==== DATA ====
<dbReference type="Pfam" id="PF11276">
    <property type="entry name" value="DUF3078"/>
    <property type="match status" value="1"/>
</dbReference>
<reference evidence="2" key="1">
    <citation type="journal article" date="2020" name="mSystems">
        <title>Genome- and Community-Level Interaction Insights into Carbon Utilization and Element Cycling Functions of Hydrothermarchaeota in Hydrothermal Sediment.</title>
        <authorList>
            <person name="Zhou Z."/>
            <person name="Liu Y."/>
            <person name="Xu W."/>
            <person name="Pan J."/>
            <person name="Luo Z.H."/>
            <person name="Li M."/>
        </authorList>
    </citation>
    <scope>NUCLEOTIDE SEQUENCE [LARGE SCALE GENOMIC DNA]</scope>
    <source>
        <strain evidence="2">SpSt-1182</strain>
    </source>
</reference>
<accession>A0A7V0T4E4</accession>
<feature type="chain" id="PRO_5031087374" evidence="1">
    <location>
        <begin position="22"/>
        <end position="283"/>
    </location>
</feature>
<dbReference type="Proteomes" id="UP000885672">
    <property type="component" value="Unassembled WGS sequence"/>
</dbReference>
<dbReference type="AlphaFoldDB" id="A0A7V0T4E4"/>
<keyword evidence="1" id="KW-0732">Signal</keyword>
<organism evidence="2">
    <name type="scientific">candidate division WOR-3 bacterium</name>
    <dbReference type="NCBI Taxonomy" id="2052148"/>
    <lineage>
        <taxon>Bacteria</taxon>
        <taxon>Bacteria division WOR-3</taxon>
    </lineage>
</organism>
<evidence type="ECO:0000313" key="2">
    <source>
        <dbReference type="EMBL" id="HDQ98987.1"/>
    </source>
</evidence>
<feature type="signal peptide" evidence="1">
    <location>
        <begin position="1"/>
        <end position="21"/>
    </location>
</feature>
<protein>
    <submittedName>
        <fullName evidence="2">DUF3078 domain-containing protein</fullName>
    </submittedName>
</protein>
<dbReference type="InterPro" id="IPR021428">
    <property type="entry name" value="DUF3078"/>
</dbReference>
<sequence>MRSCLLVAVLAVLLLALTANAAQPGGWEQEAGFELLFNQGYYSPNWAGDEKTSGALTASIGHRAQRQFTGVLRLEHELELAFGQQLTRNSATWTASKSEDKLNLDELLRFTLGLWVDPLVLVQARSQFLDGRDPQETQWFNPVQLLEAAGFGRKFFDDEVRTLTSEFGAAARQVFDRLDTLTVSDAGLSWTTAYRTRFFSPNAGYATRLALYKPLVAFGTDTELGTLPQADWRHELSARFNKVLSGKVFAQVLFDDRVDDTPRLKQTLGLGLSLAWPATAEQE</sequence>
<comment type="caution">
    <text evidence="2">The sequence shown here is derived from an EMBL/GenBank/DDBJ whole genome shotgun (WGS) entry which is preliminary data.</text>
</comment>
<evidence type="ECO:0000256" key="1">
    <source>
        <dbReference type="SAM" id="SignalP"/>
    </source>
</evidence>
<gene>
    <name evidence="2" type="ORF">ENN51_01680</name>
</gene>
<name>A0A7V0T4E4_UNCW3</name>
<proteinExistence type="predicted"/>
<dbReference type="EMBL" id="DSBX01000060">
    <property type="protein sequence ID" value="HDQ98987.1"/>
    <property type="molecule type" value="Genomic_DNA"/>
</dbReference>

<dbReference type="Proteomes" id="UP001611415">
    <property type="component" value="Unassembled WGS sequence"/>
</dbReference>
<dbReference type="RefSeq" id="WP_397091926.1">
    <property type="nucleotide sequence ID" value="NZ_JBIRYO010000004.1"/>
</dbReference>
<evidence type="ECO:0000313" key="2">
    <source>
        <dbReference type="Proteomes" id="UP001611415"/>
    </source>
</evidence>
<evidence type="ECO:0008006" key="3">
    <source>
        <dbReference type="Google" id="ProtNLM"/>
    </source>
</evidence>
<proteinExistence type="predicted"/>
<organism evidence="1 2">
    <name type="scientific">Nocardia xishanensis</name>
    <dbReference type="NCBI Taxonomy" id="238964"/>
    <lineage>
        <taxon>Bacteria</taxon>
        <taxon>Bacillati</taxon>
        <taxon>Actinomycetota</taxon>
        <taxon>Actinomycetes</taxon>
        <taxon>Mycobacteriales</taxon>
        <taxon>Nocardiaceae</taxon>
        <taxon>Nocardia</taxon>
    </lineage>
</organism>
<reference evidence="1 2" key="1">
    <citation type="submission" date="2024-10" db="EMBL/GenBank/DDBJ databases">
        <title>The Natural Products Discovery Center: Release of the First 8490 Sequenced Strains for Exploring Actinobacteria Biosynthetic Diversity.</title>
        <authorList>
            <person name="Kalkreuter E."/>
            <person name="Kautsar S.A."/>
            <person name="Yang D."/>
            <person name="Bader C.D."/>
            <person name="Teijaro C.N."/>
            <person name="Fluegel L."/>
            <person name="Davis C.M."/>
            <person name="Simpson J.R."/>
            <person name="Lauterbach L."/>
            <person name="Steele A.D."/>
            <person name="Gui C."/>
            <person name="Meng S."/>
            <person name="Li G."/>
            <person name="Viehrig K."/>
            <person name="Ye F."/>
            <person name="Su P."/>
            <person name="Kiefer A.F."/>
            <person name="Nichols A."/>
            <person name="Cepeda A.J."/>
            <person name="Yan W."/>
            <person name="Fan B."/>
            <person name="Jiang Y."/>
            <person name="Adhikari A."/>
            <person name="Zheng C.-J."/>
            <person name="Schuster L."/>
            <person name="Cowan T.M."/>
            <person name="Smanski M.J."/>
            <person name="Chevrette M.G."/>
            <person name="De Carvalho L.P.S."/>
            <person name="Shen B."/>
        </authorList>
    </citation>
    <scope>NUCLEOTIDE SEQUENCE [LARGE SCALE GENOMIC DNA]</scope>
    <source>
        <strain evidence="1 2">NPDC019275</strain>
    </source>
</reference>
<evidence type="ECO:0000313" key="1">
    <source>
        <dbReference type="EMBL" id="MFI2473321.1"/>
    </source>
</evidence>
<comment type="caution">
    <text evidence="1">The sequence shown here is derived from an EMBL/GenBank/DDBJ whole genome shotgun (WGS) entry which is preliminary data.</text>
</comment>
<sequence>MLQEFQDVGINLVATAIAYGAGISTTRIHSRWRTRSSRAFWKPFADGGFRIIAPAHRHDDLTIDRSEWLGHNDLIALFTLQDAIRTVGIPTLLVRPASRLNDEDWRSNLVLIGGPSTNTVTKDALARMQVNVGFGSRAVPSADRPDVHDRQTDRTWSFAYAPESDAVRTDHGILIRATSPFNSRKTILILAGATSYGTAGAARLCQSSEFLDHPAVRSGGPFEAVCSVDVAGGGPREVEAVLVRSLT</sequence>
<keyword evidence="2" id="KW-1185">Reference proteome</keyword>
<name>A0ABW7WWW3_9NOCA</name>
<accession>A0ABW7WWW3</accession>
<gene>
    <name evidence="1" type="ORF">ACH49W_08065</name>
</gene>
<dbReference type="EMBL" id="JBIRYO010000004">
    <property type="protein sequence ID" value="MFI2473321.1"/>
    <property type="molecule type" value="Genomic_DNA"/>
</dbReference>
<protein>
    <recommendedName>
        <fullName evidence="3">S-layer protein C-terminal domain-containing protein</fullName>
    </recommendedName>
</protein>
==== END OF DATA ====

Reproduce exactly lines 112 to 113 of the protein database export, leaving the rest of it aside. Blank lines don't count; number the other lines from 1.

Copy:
        <authorList>
            <person name="Kalkreuter E."/>